Traverse City Record-Eagle

July 12, 2013

Draft picks rebuilt Red Wings defense

BY DENNIS CHASE dchase@record-eagle.com
Traverse City Record-Eagle

---- — TRAVERSE CITY — Two years ago, Jonathan Ericsson was the Detroit Red Wings second-youngest defenseman.

Now, the 29-year-old is the second oldest.

It illustrates how quickly the Wings have rebuilt their defense, mostly with draft picks who were in the system.

“It’s been a major overhaul in terms of age,” Wings GM Ken Holland said Thursday at the team’s Development Camp at Centre ICE.

The transformation was kicked into overdrive last season when Nicklas Lidstrom retired, Brad Stuart opted to return to the West Coast, and marquee free agent Ryan Sutter signed with Minnesota.

The two veteran free agents the Wings brought in, Ian White and Carlo Colaiacovo, played sparingly down the stretch.

Instead, the Wings defense, anchored by Niklas Kronwall and Ericsson, relied on a batch of relatively fresh faces that included Kyle Quincey (27), Jakub Kindl (26), Brendan Smith (24), Danny DeKeyser (23) and Brian Lashoff (22).

“I look at last year and we finished fifth in the league in goals against,” Holland said. “Down the stretch, when we had to make the playoffs in our last 11 games, we allowed 14 goals in regulation. Our young defensemen we’re learning on the fly. At times, there were some growing pains. Maybe they made decisions that led to goals against, but there is no other way to go about building a team. Sure, there’s a lot of youth there, but we feel good about our defense.”

Coach Mike Babcock agreed.

“Our back end was the biggest improvement area of our team,” he said. “We improved so much back there that we were able to be a good team in the playoffs. The growth of our back end allowed us to focus on forwards in free agency.

“There’s been lots of kids who have come and played a little bit. To come and play all the time, and then stick and make the team better, that’s another thing. We had that happen last year.”

The two veterans, Kronwall and Ericsson, are the leaders.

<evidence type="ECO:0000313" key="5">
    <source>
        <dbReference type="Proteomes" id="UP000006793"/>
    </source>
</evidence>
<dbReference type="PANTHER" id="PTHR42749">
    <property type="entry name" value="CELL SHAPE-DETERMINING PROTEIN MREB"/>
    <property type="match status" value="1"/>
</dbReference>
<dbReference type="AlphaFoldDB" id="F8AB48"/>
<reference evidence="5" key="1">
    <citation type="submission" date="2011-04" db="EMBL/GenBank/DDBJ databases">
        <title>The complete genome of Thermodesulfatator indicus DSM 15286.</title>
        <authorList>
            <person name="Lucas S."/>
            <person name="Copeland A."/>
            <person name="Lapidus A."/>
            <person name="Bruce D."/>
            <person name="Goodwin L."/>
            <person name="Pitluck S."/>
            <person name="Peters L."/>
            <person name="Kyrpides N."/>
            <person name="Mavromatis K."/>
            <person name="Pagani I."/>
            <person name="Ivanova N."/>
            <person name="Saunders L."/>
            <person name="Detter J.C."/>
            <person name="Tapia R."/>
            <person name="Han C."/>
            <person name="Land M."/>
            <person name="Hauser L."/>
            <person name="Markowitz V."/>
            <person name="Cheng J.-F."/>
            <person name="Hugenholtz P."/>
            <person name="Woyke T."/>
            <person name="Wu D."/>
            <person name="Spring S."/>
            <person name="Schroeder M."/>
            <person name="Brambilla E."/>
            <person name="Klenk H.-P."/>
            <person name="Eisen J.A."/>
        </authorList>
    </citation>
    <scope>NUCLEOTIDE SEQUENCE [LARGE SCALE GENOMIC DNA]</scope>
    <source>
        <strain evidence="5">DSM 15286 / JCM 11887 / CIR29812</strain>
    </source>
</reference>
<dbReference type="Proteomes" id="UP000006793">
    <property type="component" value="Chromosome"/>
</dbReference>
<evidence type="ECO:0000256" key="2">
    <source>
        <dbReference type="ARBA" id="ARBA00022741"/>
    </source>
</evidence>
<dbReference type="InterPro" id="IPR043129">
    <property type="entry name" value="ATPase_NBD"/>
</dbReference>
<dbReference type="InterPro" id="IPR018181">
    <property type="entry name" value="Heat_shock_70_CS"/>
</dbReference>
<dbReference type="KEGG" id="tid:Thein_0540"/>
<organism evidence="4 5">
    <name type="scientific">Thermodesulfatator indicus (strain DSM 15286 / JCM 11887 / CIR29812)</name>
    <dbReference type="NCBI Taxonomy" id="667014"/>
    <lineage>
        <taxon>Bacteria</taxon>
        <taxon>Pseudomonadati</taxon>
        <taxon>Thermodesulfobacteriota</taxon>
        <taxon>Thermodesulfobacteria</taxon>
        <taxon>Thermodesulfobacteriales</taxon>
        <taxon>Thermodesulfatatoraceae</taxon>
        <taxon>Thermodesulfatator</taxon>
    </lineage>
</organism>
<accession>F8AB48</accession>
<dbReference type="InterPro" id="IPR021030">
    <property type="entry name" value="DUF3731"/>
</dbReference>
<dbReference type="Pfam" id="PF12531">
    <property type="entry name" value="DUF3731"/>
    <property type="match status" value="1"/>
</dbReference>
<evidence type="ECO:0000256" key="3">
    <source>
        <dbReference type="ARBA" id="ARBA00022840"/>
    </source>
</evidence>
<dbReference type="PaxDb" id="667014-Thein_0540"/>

“There’s no Nick Lidstrom (back there), but Nick Kronwall is a really good player and Jonathan Ericsson has developed into a real good shutdown player,” Holland said.

The Wings drafted five of the seven — Kronwall in 2000, Ericsson in 2002, Quincey in 2003, Kindl in 2005 and Smith in 2007. Lashoff was an undrafted free agent signed in 2008 while DeKeyser was a much sought-after undrafted free agent signed late last season.

“That was our plan (drafting defensemen),” Holland said. “Jim Nill (former assistant GM) and I talked about it six, seven years ago. We knew the end of Nick Lidstrom’s career was coming. We had Brian Rafalski (who retired after the 2010-11 season) then, too. We certainly knew we had to draft defensemen.”

Drafting and developing players has become key since the NHL instituted a salary cap. The Wings have several top-flight young defensemen at the Development Camp here this week, all hoping one day to be Red Wings.

“Everybody is looking for defensemen,” Holland said. “Defensemen are hard to find. If you’ve got one (prospect in the system), there’s a chance that one is not going to make it. But if you’ve got six or seven, you hope three or four make it. We just signed Jakub Kindl for four years. Dan DeKeyser is 23, Brendan is just 24. We’re hoping some of those guys are around here for a long time. In the meantime, it gives these prospects here a chance to develop. We hope we wake up three or four years from now and we’ve got an excess of defensemen. That’s the hope.”

Even though Holland likes the team’s home-grown talent, he said the players must still perform.

“It’s nice to have draft picks on the team, but the object is to make the playoffs,” he said. “You’re trying to find players that can make a positive difference to allow your team to make the playoffs.”

DeKeyser is one of those who had a positive impact on the Wings, once he signed after leaving Western Michigan University.

“He was a tremendous bonus,” Holland said. “Lots of teams made a pitch to sign him. Fortunately, he’s home grown (born in Detroit) and there’s opportunity here. We obviously liked him, but how quickly he made an impact was a bit of a surprise.”

Although the change of the guard has been most evident on defense, the Wings are also blending some of their young forwards into the everyday lineup. Joakim Andersson, 24, played in 52 games last season, counting the playoffs. Gustav Nyquist was in 36 games. Thomas Tatar, 22, who led the Wings minor league affiliate in Grand Rapids to the Calder Cup, will be on the team this season. Rising prospects like Thomas Jurco and Riley Sheahan are on the horizon.

“We built the team through the draft in the 1990s,” Holland said. “We built the team again in the late 1990s, early 2000s with the Zetterbergs, the Datsyuks, the Howards, the Filppulas, the Hudlers, the Franzens. We’re trying to do it all over again.

“We’ve worked hard the last seven to eight years hanging on to our draft picks. We moved back two picks (in the first round this year), as an example, to get an extra second round pick. We’re trying to get extra picks, hang on to our picks. We’ve been more conservative at the trade deadline. We’re probably as deep with prospects as we’ve been since the 1990s. Part of it is a philosophy, part of it is obviously good drafting by our scouts.”